Truskavets, a picturesque city 84 kilometers south of Lviv in Western Ukraine, is one of Europe’s oldest balneological resorts, offering unique mineral springs and a healing climate. Located in an ecologically clean zone of the Carpathians at an altitude of 350–400 meters above sea level, the spa town is surrounded by coniferous forests. About 70 health and recreation facilities welcomed more than 200,000 people a year before the Russian full-scale invasion in 2022.
Truskavets is celebrated for its charm, with streets lined with wooden villas built in Art Nouveau style with elements of Swiss and German chalet and Ukrainian folk architecture. Church of the Assumption of the Blessed Virgin Mary downtown, built in 1859 in neo-Gothic style, houses a 1915 organ.
Truskavets Central Park resembles a dense forest with its rich flora, fauna, sculptures and fountains. The peaceful appearance is deceptive: Truskavets’ past is intricately woven into the fabric of Ukrainian history and its turbulent history reflects the Ukrainian struggle for independence.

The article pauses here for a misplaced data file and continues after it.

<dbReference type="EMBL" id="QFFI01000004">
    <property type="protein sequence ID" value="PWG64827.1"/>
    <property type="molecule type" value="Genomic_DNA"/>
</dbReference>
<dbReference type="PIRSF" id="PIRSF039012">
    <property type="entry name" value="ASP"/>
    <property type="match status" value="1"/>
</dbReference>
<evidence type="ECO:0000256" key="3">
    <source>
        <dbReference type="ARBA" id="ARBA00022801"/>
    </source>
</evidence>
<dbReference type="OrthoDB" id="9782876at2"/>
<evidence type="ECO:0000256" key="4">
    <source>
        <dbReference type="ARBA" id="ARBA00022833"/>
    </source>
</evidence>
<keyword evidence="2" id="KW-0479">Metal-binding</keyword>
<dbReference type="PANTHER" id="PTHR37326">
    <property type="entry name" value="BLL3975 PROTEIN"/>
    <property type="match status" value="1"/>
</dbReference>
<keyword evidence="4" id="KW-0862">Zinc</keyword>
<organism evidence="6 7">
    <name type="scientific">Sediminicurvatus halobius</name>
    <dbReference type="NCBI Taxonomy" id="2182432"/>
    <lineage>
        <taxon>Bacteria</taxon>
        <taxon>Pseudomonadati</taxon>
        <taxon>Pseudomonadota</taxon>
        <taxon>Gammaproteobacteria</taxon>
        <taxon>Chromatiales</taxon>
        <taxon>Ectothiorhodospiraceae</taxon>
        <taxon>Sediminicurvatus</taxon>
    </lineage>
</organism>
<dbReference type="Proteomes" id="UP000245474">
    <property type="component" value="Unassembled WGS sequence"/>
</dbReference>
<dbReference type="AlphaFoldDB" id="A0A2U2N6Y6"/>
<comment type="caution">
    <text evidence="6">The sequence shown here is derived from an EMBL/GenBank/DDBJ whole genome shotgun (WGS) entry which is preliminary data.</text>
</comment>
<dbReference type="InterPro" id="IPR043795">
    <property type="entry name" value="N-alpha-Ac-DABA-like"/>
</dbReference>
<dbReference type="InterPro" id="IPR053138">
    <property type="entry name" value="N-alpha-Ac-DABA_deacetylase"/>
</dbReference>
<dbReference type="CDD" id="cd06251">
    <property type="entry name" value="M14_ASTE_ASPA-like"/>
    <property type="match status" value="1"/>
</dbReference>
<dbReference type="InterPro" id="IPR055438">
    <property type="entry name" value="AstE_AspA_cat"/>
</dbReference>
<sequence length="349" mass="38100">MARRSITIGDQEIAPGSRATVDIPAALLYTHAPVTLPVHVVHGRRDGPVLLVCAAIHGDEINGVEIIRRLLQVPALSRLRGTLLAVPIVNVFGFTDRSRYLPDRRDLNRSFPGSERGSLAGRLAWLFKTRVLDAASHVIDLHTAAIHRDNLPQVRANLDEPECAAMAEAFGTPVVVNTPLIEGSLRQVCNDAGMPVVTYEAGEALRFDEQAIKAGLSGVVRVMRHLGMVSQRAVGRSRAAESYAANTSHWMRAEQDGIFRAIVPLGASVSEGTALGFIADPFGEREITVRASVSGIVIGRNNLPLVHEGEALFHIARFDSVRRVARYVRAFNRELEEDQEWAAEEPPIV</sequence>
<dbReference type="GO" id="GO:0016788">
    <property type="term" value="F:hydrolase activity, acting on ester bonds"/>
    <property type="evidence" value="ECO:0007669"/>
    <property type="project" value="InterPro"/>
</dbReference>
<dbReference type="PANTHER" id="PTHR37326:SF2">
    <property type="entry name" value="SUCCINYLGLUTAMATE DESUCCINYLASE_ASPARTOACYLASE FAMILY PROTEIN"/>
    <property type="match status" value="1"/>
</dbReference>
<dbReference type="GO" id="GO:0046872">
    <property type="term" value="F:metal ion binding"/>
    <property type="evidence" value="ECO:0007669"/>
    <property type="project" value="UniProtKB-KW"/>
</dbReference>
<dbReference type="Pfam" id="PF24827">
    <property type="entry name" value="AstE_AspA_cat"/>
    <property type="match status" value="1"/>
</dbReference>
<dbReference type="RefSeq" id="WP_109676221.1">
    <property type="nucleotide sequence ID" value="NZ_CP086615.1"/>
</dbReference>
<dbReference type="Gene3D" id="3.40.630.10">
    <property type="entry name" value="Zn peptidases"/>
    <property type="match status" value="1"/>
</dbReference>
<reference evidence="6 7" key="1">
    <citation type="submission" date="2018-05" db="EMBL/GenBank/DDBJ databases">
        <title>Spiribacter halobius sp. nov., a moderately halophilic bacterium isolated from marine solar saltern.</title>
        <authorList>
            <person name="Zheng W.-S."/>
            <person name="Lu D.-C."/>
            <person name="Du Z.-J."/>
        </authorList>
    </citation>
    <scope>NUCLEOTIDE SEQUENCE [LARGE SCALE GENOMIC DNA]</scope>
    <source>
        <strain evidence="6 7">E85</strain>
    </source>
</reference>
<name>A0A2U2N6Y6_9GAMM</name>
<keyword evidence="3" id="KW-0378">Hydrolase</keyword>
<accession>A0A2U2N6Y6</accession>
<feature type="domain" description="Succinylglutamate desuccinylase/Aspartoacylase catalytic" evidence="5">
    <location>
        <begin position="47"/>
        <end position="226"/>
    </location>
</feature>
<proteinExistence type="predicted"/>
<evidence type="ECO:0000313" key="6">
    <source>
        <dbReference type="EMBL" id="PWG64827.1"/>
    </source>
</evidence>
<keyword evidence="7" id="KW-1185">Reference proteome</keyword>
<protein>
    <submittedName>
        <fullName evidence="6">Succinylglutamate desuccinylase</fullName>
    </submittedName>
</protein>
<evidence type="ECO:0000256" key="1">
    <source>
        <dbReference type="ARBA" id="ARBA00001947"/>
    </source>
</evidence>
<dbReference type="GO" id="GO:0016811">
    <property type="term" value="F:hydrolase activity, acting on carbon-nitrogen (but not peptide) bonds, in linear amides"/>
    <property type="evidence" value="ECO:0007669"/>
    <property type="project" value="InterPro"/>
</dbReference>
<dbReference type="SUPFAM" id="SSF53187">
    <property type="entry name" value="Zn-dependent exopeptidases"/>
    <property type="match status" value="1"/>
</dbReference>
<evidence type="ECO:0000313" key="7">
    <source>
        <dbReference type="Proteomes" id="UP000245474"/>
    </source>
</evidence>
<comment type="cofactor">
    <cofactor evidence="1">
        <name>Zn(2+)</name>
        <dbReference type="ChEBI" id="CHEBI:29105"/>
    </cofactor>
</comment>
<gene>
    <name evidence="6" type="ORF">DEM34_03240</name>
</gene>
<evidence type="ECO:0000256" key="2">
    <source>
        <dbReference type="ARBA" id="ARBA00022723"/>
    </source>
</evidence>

From Ancient Times to Modernity
The area likely served as a battleground between the Goths, Transcarpathian tribes led by the Carpi, and the legions of the Roman Empire. Archaeological findings, including a Roman battle pickaxe, date back to the 4th century AD.
In the 10th and 11th centuries, the territory of modern Truskavets was part of Kyivan Rus, the first Slavic state, and after the dissolution of this medieval political federation, it belonged to the Galician and Galician-Volhynian principalities. Under Polish rule in the 14th century, the city became the property of the nobility.
In the late 1770s, after three divisions of the Polish-Lithuanian Commonwealth between Austria and Prussia, Galicia integrated into the Austro-Hungarian Empire. The Galician village of Truskavets became a state estate of the Austrian treasury.